Prior to the US Supreme Court decision on June 2, 2014, the standard for invalidating a claim, in litigation, due to indefiniteness was that the claim had to be not amenable to construction (interpretation). The Supreme Court overturned that standard in Nautilus v. Biosig. In Nautilus v. Biosig, the Supreme Court held that a patent claim can be found to be invalid due to indefiniteness if the claim, read in light of the patent specification and prosecution history, fails to inform, with reasonable certainty, those skilled in the art about the scope of the invention.
The new standard for invalidity due to indefiniteness is very similar to the requirement for indefiniteness during prosecution. A decision on whether a claim is indefinite requires a determination of whether those skilled in the art would understand what is claimed when the claim is read in light of the specification. MPEP 2173.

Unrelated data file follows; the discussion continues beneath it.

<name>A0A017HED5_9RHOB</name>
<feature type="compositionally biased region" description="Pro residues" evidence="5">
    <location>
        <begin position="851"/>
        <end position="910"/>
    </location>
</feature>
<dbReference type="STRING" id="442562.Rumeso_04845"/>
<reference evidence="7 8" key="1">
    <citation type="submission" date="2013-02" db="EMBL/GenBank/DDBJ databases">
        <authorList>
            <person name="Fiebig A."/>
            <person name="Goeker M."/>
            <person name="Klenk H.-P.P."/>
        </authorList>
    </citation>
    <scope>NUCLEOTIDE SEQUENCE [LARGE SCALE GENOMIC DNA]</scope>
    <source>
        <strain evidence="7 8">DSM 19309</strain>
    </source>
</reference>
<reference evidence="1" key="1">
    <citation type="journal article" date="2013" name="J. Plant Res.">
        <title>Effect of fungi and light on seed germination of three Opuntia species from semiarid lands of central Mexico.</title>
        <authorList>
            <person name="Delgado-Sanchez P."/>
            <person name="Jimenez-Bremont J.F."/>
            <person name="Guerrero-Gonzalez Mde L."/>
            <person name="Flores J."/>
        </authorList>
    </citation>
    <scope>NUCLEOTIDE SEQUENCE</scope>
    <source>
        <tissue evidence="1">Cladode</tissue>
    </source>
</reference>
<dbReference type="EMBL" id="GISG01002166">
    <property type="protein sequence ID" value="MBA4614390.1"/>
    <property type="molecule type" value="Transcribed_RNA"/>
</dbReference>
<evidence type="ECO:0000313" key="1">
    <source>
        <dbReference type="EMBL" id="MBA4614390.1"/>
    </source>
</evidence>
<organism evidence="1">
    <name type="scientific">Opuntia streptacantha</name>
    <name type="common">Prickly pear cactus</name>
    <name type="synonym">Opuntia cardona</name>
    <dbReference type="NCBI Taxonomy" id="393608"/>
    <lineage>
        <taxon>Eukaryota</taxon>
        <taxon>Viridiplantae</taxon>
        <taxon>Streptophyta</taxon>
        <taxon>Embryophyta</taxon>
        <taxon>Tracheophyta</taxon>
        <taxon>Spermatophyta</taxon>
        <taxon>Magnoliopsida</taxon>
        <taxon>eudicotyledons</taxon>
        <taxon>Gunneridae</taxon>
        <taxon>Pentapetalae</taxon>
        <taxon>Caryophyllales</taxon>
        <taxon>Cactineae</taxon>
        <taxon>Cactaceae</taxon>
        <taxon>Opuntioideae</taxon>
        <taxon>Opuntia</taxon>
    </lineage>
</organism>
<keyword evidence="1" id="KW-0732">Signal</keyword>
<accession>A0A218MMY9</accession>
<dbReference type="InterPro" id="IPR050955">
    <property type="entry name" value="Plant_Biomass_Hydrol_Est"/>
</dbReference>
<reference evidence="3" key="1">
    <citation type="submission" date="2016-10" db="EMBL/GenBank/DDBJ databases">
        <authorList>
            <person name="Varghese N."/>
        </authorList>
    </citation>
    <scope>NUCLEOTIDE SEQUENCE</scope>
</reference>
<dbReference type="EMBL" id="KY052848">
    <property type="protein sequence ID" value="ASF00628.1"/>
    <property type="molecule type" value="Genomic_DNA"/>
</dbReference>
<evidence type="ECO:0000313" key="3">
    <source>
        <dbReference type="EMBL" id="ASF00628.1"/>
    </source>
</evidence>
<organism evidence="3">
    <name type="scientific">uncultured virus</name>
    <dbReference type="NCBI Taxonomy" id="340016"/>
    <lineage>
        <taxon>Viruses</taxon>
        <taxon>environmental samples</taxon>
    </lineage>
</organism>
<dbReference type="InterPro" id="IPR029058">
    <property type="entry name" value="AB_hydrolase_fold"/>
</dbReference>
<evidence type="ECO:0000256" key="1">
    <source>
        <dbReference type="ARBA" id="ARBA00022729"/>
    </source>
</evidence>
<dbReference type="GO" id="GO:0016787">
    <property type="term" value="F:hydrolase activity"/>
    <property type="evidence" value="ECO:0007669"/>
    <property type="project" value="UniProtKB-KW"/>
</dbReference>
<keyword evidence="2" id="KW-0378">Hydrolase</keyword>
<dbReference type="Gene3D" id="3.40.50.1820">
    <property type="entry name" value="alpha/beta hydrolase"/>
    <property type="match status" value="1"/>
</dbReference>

The impact of Nautilus on prosecution will be the enhanced awareness of indefiniteness. Terms such as “capable of,” and “can be” should be avoided (see Ex Parte Breed PTAB decision of June 4, 2014).
The impact of Nautilus on litigation is harder to assess. It all depends on how the term “with reasonable certainty” is interpreted by the Federal Circuit. Some caution will result from the Supreme Court decision but the fact that the term in question is discussed in a Markman hearing and a claim construction is arrived at, gives some credence to the reasonable certainty. We will have to wait and see, but for sure, indefiniteness will be back in the quiver of tools for invalidity.